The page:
CASH ONLY AT HAWAI‘I HOSPITALS: MARSHALL ISLANDS’ MEDICAL DEBT NOW UP TO

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$2.4 MILLION

Pay – And Still Be Turned Away

MAJURO, Marshall Islands (September 13, 2002 - Marshall Islands Journal)---Even Marshall Islands residents who pay for the extra -- "supplemental" -- health insurance program are being turned away from Hawai‘i hospitals.

Marshall Islands Social Security Administration (MISSA) vice chairman Jack Niedenthal, responding to the concerns of a supplemental program member, said that while the supplemental program is in fact covering its costs through membership fees, the Hawai‘i hospitals do not see medical referrals and the supplemental insurance programs as separate programs.

"The problem is that Hawaii Pacific Medical Referrals sees all of these programs – the RMI referral plan and the supplemental plan – as the same, as do the hospitals in Honolulu, so when the money dries up they shut down everything," Niedenthal said.

"The only thing we can do at MISSA at this point is urge the government to meet their commitments with a large payment as soon as possible, which we have done in the past and which we will do again." Niedenthal said that the most unfortunate part of the imminent suspension of medical referral services is that the supplemental plan now pays for itself.

The supplemental plan offers off-island medical services for people who pay a quarterly insurance premium to MISSA for the extra service. "We want to keep the supplemental plan going," said MISSA administrator Saane Aho. Aho said that the supplemental plan accounts for less than three percent of the total due to Hawai‘i hospitals, and is paying for itself.

Marshall Islanders are being turned away from hospitals in Honolulu because the government is again behind in paying medical referral bills.

Since a week ago Monday, both Kapiolani Children’s Hospital and Straub Hospital, which handle large number of RMI medical referral cases, are no longer providing service to referral cases unless cash deposits are made by patients prior to admission.

One Marshallese patient getting treatment in Honolulu reported that she was told late last week when she went to Straub for an appointment that she’d have to pay 100 percent of the cost of the visit to see the doctor.

The RMI currently owes about $2.4 million to several Hawai‘i medical facilities.

Hawaii Pacific Medical Referrals (HPMR), the company that handles RMI medical referrals in Hawai‘i, told Marshall Islands officials that it will suspend handling RMI referrals on September 15 (this weekend) unless the following is received:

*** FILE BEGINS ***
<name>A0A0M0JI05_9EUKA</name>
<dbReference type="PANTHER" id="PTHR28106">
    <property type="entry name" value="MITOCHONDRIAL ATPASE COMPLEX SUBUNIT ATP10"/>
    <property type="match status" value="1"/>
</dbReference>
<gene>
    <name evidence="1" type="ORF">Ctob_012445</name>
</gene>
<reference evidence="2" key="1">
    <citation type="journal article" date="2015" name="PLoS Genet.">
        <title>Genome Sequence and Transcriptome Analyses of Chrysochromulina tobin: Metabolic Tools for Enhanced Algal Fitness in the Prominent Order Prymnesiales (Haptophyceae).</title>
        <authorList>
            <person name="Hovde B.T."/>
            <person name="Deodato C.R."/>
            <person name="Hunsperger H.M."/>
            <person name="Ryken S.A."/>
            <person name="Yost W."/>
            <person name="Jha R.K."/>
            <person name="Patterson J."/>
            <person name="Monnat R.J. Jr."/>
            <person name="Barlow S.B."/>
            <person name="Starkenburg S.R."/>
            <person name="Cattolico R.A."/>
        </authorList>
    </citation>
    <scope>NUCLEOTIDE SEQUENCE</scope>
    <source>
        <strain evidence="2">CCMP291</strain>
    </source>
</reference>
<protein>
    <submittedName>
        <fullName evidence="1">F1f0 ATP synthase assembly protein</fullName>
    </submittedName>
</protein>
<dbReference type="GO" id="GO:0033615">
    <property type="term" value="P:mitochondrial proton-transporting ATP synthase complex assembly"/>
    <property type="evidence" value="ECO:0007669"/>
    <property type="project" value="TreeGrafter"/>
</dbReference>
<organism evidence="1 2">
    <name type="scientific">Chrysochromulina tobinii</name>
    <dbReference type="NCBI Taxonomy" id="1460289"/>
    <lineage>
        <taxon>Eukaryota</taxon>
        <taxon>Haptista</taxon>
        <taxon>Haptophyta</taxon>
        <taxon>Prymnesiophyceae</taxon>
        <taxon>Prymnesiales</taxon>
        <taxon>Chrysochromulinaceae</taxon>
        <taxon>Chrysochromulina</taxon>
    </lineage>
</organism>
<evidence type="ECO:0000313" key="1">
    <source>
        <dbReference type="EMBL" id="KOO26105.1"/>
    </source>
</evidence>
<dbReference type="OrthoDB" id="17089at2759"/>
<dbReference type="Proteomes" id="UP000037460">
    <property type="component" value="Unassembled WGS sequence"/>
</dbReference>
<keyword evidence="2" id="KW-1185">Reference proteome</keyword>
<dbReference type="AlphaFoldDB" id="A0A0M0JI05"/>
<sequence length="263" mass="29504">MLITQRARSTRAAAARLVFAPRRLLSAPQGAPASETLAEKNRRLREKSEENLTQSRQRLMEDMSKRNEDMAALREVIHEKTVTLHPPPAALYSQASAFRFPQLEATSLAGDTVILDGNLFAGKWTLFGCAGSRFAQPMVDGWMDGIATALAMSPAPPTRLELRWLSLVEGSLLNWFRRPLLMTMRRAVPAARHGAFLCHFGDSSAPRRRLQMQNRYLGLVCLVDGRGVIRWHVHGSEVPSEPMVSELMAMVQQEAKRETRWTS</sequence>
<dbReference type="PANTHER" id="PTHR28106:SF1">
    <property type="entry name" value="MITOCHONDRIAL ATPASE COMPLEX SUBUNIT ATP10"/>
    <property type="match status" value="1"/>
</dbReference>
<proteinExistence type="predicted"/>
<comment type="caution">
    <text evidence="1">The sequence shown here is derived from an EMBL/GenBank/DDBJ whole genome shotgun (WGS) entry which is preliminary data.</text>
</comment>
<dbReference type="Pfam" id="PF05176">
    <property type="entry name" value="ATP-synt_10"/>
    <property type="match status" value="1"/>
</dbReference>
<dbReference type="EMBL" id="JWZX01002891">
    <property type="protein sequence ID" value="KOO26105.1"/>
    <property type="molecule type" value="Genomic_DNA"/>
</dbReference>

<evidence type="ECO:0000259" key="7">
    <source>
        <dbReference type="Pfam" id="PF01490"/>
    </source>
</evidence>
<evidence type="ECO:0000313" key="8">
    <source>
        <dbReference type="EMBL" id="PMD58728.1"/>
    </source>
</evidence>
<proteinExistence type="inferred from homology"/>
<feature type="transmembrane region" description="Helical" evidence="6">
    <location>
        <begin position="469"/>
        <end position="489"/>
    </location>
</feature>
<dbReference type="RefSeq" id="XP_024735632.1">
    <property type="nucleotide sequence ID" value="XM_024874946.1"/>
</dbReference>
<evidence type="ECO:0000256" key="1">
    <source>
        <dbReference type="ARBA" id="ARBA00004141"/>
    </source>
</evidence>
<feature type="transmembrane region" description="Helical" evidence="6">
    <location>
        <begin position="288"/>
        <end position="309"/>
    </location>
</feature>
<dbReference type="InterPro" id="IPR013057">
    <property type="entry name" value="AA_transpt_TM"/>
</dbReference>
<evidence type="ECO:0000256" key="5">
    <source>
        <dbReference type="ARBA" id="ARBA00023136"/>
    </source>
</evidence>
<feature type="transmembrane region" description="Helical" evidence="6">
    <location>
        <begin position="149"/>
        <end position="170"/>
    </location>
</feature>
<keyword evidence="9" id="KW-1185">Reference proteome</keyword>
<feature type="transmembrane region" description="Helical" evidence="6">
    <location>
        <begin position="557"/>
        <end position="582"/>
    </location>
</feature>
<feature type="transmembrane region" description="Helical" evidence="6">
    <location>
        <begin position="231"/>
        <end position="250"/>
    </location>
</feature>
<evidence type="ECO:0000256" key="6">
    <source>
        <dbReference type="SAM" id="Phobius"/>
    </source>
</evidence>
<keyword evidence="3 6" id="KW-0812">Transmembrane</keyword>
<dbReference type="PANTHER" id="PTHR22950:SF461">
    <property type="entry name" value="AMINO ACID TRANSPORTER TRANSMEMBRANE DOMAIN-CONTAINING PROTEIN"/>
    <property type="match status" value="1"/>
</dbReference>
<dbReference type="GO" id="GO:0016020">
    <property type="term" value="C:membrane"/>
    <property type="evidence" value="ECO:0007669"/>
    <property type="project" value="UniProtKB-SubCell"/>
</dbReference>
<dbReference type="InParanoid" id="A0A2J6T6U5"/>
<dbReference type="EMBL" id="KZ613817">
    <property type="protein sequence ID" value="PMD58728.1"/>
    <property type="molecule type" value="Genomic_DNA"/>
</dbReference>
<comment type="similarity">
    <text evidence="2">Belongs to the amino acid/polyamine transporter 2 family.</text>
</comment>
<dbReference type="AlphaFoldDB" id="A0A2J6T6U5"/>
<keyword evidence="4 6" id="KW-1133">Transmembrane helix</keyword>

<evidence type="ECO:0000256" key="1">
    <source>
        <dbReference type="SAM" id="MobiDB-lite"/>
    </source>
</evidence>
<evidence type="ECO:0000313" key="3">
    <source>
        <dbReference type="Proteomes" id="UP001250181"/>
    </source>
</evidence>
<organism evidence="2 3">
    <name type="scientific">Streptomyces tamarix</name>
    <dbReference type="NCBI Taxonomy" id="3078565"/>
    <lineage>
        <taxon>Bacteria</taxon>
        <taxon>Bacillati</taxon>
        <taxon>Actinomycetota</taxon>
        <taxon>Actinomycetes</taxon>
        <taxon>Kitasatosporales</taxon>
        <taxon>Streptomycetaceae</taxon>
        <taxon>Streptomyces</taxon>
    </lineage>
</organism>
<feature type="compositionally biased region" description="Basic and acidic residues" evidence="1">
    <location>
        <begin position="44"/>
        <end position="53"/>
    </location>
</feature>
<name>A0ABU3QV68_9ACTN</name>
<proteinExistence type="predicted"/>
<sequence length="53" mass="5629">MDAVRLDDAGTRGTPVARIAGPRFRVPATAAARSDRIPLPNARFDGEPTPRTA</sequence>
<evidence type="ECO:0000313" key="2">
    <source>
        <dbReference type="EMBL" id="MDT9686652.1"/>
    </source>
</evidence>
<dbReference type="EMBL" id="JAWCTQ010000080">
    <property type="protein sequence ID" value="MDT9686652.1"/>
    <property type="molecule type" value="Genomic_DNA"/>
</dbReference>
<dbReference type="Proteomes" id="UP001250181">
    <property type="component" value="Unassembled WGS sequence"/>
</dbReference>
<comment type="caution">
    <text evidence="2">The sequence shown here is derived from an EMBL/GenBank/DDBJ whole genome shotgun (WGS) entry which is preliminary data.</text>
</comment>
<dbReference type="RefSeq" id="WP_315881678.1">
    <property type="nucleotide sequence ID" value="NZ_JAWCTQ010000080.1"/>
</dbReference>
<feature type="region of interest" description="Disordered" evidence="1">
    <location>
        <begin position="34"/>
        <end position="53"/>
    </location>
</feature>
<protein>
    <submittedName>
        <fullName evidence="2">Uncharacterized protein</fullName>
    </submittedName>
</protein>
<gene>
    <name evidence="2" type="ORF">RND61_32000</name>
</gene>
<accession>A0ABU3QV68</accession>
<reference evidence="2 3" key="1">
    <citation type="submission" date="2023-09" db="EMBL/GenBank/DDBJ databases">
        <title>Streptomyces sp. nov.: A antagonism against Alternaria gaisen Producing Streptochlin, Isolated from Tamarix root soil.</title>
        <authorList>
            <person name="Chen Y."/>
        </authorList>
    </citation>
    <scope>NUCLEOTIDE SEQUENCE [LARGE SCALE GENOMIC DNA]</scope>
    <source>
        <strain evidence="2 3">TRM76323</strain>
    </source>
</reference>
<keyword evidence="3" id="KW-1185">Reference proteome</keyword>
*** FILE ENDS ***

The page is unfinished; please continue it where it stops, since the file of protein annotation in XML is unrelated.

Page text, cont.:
MISSA, until recently, administered the medical referral program. The Nitijela amended the law earlier this year to move the health fund administration back to the Ministry of Health.

Cannon said that one of the serious problems resulting from lack of payments from the RMI is that Hawai‘i hospitals within the HPMR network will stop providing service to RMI patients. Kapiolani and Straub have both notified HPMR that they will no longer provide services for RMI patients because of lack of payments, Cannon said.

Cannon said that HPMR has made the decision to "suspend" rather than "terminate" the agreement with the RMI because it believes that "prompt decisive steps taken by the Marshall Islands government and/or MISSA can rescue this relationship."

He added, however, that if the payments and payment plan are not provided by October 15 HPMR will terminate the agreement.

 

REFERRALS EAT FUNDS

The government has proposed a $500,000 appropriation for medical referrals in the fiscal year 2003 national budget. This amounts to less than 25 percent of what is currently owed to Hawai‘i hospitals. Earlier this week, MISSA paid $200,000 to HPMR, its Hawai‘i referral coordinator, and the Ministry of Finance has promised an additional $300,000 this week, which MISSA administrator Saane Aho said should hold off the suspension of medical referrals through the end of September. The RMI paid $200,000 in June, and approved another $800,000 medical referral payments in July, but this wasn’t paid for lack of funds leading to the current threat of suspension of the program.

The Marshall Islands Journal, Box 14, Majuro, Marshall Islands 96960 E-mail: journal@ntamar.com  Subscriptions (weekly): 1 year US $87.00; international $213.00 (air mail).

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